Regional differences

Leta is looking for a tiny shoe that belongs to a particular Polly Pockets set we bought her for Easter which, first of all, is already an impossible endeavor. I don’t think the CIA could find that shoe, and I have a hard time understanding why they even create shoes for Polly Pocket figures anyway. Have you ever seen them? Imagine a miniature Barbie. Smaller. Smaller than that. So imagine the feet on that smaller than smaller than a miniature Barbie. Right. Tiny. You can’t even see the feet without a microscope. Now imagine the shoes that fit on those microscopic feet. Keeping track of those shoes is like keeping track of an individual piece of dust. EXCEPT MORE MADDENING.

She keeps asking Jon, “Did you sawl it?”

And he keeps going, “Have I SEEN it?”

Naturally, this has the exact opposite effect that he intends, and she starts screaming bad grammar even more vehemently: “DID YOU SAWL IT?”

“Leta,” he says with a calm, assertive tone that The Dog Whisperer recommends you use with disobedient dogs. Except Jon has never used this tone with Coco and instead prefers the DIE! DIE! DIE! approach to conversation. It involves a lot of tearing at his hair. And using inappropriate words in front of our impressionable four-year-old daughter who just yesterday used SHIT in proper context. I should probably add an OOPS to the end of that revelation, but I’m less embarrassed by her cussing than I am proud that she is figuring out the subtleties of language.

“SAWL is not a word,” he says to her firmly. “It’s SAW. SAWWWWWW.”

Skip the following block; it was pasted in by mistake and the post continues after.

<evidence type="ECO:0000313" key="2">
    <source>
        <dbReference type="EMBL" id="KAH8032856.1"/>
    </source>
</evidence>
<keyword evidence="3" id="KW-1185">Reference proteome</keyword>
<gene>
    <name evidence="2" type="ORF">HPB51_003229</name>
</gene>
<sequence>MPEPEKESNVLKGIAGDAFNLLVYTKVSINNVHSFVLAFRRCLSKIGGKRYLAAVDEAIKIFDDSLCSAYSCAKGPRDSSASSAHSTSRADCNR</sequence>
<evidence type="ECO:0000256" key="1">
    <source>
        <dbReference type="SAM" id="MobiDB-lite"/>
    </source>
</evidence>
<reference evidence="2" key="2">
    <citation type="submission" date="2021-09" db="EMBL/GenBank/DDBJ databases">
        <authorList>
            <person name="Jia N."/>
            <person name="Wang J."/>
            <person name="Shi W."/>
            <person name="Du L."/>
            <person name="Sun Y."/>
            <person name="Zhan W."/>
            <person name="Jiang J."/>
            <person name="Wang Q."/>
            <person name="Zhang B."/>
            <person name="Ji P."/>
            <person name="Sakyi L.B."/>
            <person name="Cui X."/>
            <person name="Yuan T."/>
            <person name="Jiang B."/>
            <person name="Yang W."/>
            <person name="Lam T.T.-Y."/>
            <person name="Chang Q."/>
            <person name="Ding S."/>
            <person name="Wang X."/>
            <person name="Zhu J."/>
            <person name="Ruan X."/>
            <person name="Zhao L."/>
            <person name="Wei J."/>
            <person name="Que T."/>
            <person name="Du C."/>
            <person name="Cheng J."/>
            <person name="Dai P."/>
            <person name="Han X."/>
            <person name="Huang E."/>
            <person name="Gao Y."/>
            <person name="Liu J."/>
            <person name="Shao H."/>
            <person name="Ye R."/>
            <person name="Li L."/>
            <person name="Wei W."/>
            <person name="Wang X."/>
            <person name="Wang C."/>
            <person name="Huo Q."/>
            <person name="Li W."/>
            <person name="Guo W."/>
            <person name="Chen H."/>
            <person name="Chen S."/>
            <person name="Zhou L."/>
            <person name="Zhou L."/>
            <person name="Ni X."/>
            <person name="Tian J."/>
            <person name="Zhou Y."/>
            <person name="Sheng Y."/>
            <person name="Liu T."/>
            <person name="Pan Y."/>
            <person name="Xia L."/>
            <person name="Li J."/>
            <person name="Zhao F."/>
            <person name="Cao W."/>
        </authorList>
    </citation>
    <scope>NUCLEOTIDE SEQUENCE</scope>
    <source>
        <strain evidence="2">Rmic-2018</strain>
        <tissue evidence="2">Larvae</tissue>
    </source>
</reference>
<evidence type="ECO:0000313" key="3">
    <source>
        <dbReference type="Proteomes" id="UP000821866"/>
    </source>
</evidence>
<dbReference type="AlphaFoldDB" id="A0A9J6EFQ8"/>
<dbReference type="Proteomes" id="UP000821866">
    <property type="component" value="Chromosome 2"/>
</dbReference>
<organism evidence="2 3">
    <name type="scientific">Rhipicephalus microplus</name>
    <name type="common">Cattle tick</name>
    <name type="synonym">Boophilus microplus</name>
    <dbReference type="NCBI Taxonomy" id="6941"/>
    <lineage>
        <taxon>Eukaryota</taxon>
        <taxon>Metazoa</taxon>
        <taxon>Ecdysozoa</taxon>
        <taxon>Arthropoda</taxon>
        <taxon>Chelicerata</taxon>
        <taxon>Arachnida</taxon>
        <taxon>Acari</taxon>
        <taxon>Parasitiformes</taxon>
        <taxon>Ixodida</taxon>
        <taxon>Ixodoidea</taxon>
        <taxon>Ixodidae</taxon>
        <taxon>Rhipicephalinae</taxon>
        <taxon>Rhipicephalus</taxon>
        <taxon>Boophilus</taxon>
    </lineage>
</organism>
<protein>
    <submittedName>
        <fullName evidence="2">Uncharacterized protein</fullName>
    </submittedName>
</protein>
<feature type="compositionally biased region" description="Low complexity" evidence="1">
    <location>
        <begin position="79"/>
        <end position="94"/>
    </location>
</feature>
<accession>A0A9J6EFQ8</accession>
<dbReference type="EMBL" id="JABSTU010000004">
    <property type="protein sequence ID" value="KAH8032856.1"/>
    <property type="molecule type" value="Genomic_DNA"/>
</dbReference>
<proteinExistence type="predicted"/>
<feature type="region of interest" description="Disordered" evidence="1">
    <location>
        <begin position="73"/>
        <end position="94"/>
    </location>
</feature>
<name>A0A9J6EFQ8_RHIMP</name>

She remains unimpressed and, on the verge of emotional collapse, yells, “DID? YOU? SAWLLLLLLLL? IT?” Because she isn’t interested in this little grammar tutorial, DAD, and look! YOUR PROPER USE OF THE ENGLISH LANGUAGE HAS DONE NOTHING TO HELP HER FIND THAT SHOE.

“Jon,” I say trying to step in and ease the tension a little bit. “I’m the English major in this house, and right now I don’t care that she’s saying SAWL. Why do you care so much?”

“Ohhhhhh noooooo, NO YOU DON’T,” he shoots back. “Have you ever listened to the way you pronounce C-R-A-Y-O-N? THAT’S WHAT I THOUGHT.”

“What does that have to do with this?”

“It means that if I leave you in charge of teaching her how to speak we’ll have to hire a translator to follow her around so that she can communicate with the world.”

“But if you’re in charge of teaching her how to speak—”








Internet, I love my husband, I adore him even, but he should not be surprised this afternoon to find that all of his underwear has been put in the freezer.